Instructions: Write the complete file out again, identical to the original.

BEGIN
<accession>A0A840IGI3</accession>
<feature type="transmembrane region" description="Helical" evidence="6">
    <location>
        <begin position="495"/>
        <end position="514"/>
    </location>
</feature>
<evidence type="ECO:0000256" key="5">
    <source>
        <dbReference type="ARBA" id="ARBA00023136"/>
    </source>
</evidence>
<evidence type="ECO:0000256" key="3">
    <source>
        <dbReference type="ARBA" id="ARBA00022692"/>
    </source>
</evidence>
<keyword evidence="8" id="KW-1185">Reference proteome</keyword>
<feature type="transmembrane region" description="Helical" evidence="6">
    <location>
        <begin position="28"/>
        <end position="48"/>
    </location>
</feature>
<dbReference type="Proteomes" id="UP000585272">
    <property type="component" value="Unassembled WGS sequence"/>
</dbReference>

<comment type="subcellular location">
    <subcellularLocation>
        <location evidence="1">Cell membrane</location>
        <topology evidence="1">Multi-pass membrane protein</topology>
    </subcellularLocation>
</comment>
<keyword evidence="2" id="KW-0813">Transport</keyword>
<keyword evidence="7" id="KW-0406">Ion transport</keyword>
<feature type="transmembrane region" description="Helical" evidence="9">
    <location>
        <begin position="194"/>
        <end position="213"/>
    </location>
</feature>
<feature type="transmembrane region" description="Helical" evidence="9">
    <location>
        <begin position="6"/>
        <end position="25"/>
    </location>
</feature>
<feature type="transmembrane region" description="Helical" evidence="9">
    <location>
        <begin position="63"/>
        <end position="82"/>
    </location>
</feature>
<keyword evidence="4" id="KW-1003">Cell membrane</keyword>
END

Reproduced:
<accession>A0A840IGI3</accession>
<feature type="transmembrane region" description="Helical" evidence="6">
    <location>
        <begin position="495"/>
        <end position="514"/>
    </location>
</feature>
<evidence type="ECO:0000256" key="5">
    <source>
        <dbReference type="ARBA" id="ARBA00023136"/>
    </source>
</evidence>
<evidence type="ECO:0000256" key="3">
    <source>
        <dbReference type="ARBA" id="ARBA00022692"/>
    </source>
</evidence>
<keyword evidence="8" id="KW-1185">Reference proteome</keyword>
<feature type="transmembrane region" description="Helical" evidence="6">
    <location>
        <begin position="28"/>
        <end position="48"/>
    </location>
</feature>
<dbReference type="Proteomes" id="UP000585272">
    <property type="component" value="Unassembled WGS sequence"/>
</dbReference>

<comment type="subcellular location">
    <subcellularLocation>
        <location evidence="1">Cell membrane</location>
        <topology evidence="1">Multi-pass membrane protein</topology>
    </subcellularLocation>
</comment>
<keyword evidence="2" id="KW-0813">Transport</keyword>
<keyword evidence="7" id="KW-0406">Ion transport</keyword>
<feature type="transmembrane region" description="Helical" evidence="9">
    <location>
        <begin position="194"/>
        <end position="213"/>
    </location>
</feature>
<feature type="transmembrane region" description="Helical" evidence="9">
    <location>
        <begin position="6"/>
        <end position="25"/>
    </location>
</feature>
<feature type="transmembrane region" description="Helical" evidence="9">
    <location>
        <begin position="63"/>
        <end position="82"/>
    </location>
</feature>
<keyword evidence="4" id="KW-1003">Cell membrane</keyword>